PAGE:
Finding Balance as a Working Mom
5 tips for Finding Balance as a Working parent
Griffin is in Mother's Day Out as I type this, and there's a big part of me that wants to go pick her up and tell her she can stay home with me indefinitely. On some mornings, she cries and says, "I don-wanna-go-ta-skewwwwlllll." It usually only lasts a few minutes, and she changes her mind after eating a few bites of a muffin or anything that's edible within a 5 ft radius, but it still feels like a knife in the heart. Technically, I COULD stay home with her every day. Thomas COULD take a corporate job or go back to work in the restaurant industry, but I've realized a few things over the summer - when the three of us were fortunate enough to share every waking moment together.
How to deal with mom guilt:
1. Not everyone was made to be a stay at home parent. I wasn’t, and you might not be, either. MAJOR kudos and all the mad props to all the moms and dads who are rockin' this role, but it’s not a one-size-fits-all title. Mommy dates make some people crazy. For some, the idea of playing with a room full (or park full) of strangers' kids is about as terrible and stress-provoking as going to the dentist.
2. If creative outlets allow you to be the best version of yourself, then by all means, pursue them. When I work on things I'm passionate about, I'm a better mother to Griffin & a better wife to Thomas. Self care is not selfISH. I can’t express this enough. I have said it before, and I’ll say it again - you have to put on your own oxygen mask before you can help anyone else. You cannot pour from an empty cup. You have many clichés to choose from here…
3. It's okay to seek out help. A lot of times, we overthink things as parents. It’s much harder on us than it is on our kids to let go of control over them for a few hours a day. Griffin needs & LOVES being around other people. Her teachers & pint-sized humans she steals baby dolls from five days a week are doing a MUCH better job than I am at filling that part of her social little soul. When other kids cry as their parents drop them off, she yells, "Bye, Felicia!" and throws up a peace sign. Okay, not really, but it would be pretty hilarious if she did.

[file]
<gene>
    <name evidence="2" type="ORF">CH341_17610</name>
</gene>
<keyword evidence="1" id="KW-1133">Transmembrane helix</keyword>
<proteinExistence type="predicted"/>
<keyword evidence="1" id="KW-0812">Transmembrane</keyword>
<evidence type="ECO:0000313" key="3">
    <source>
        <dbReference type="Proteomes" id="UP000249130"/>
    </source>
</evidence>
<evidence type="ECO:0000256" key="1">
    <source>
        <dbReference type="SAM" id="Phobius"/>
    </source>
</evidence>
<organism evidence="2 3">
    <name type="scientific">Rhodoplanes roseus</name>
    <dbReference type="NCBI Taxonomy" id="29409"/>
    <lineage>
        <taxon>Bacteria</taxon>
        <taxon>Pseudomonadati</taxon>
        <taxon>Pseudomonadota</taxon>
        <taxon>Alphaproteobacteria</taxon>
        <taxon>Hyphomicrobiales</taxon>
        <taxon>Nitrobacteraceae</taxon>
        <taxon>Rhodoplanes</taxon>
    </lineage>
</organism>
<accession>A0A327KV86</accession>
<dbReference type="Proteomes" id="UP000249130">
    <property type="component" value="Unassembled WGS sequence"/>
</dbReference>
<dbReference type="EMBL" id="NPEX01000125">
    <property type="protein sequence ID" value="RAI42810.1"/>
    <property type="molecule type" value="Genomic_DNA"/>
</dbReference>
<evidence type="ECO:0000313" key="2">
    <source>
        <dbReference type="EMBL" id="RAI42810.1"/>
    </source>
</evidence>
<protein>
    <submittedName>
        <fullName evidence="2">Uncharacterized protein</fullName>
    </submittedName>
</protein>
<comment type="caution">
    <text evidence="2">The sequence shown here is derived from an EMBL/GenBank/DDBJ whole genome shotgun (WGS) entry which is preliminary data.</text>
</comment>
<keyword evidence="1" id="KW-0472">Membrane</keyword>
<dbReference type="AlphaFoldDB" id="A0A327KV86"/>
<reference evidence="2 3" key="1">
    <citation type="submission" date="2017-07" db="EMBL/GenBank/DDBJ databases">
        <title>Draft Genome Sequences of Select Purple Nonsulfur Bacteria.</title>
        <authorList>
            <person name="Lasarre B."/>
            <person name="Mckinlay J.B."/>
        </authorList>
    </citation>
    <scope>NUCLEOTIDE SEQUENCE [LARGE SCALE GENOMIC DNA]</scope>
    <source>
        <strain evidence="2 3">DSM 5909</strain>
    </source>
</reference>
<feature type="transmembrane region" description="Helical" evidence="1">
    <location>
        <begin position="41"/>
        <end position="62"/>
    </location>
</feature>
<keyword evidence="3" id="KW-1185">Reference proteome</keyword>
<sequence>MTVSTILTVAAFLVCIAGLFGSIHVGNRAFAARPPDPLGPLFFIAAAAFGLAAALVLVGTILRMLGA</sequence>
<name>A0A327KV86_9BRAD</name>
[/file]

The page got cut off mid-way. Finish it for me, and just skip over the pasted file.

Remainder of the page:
4. Your children and your business are not mutually exclusive. I LOVE Griffin, and I LOVE my job. Being a mom has brought a new set of challenges that push me to be better in everything I do, while this business allows the three of us to spend quality time together during the mornings, evenings, and weekends. My time is more limited, which means I have to use my time wisely, but this isn’t necessarily a bad thing, either.
Each time I sit down at the computer, it feels like a ‘quick-fire’ challenge has been presented to me. I know I’ll only have about 30 solid minutes to do whatever it is I need to get done. Facebook tabs & retail therapy can wait.
5. As Elsa & Anna say, “Let it goooooo, let it gooooo!” Sometimes, you have to let go of a little pride and rely on your tribe to maintain some sense of sanity. I used to obsess over the amount of time Griffin spent away from us, but now, instead, I make it a point to provide more meaningful interactions while we ARE together. I’m still working on this one, as it’s tough to put the phone away and be fully present, but hey - acknowledging weaknesses is the first sign of progress, right?
Today, #momguilt, you can suck it. Tomorrow, I might entertain you, but just for a few minutes until I eat a bite of a muffin or anything within a 5 ft radius. After all, it takes a village…
P.S. Dad guilt is real, too (let’s not forget the stay-at-home dads and working dads who feel guilty for not spending enough time with their kids).